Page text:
A new report from Adobo shows that, one, 41 percent of Seattle millennials spend more than 30 precent of their income on rent (this means they are rent-burdened); and, two, the older a group is, the more it spends on rent. For Gen Xers, 44.4 percent spend over 30 percent of their income on rent; for baby boomers, it is a stunning 49.3 percent. (Adobo's findings came from U.S. Census Bureau's data of the 100 most populous metropolitan statistical areas.)
But here is the the other side: According to The Seattle Times' Gene Balk, homeownership rates in the Seattle area for people under 35 have stagnated for the past 10 years, while it's falling for those between 35-54, and rising for those who are 55 and over.
What this pattern reveals is that homeownership for millennials is destined to decline. The reason why this is very bad news for them is because we live in an economy that is increasing the debt burden (school loans, consumer loans) on the young, making them pay more for rent and pricing them out of the only financial asset available to the middle class: a home.
For about 50 years, wages have been stagnant or falling in the US, and so middle-class baby boomers and very lucky Gen Xers used the voodoo of rising home values to make ends meet in the real world. Now these homes are becoming too expensive for many middle-class millennials. And the news keeps getting worse and worse for them. For example, The Seattle Times reports, "Three years ago, the Seattle metro area had 16 of these [million doallar] ZIP codes — now, it has 38." (Indeed, two million-dollar homes have suddenly appeared on my street in Columbia City!)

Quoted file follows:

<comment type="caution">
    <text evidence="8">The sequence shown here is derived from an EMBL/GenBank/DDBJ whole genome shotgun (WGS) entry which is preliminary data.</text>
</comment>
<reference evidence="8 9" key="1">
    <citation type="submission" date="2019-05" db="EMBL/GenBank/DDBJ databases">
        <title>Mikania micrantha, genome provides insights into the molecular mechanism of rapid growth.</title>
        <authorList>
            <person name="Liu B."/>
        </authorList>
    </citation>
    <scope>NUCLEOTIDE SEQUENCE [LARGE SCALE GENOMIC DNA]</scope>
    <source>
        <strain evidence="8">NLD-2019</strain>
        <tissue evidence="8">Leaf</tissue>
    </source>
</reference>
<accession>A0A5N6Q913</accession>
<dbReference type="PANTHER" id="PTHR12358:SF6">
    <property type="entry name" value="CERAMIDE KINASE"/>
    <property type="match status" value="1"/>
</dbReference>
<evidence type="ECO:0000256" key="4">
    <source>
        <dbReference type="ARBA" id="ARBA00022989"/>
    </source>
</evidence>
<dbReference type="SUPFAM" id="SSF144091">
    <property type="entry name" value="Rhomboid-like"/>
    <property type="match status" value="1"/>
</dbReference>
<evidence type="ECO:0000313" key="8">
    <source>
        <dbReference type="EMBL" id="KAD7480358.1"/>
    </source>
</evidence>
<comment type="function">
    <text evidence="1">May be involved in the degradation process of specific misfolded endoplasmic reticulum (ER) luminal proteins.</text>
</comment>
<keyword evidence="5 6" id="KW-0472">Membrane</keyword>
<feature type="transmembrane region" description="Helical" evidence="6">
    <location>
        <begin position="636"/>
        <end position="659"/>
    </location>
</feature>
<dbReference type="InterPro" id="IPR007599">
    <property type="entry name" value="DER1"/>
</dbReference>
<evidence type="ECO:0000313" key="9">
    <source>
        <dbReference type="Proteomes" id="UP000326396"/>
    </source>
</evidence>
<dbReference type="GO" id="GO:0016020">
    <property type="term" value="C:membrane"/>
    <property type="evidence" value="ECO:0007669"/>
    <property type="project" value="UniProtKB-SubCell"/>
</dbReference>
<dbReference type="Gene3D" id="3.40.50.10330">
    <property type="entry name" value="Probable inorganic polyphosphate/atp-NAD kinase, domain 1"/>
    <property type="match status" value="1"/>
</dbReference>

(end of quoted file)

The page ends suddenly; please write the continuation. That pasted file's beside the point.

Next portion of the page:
The short-term solution to this problem will only be found in direct government intervention (the forms of which are described in a series I wrote with Cary Moon). The long-term solution is, of course, a massive reorganization of the housing market (think of the 1930s and the New Deal). But such a re-organization would demand a change in the whole economy, which, at present, is fueled by speculation (financial assets) rather than entrepreneurial enterprises (production/fixed capital formation). One day, millennials will have to realize that the near-complete absence of economic and social policies relating to fixed-capital formation are obscuring many of the solutions they desperately need.
As for a philosophy/anthropology of the future of housing? It will require a formulation of fixed capital that rejects homo economics and instead resembles what we find in theories on the nature of niche construction. The generational transference of fixed capital—which in the prominent forms of offices, factories, infrastructure, and, of course, housing, has no known value (a fact that is hidden by neo-classical economists)—will have to become public rather private.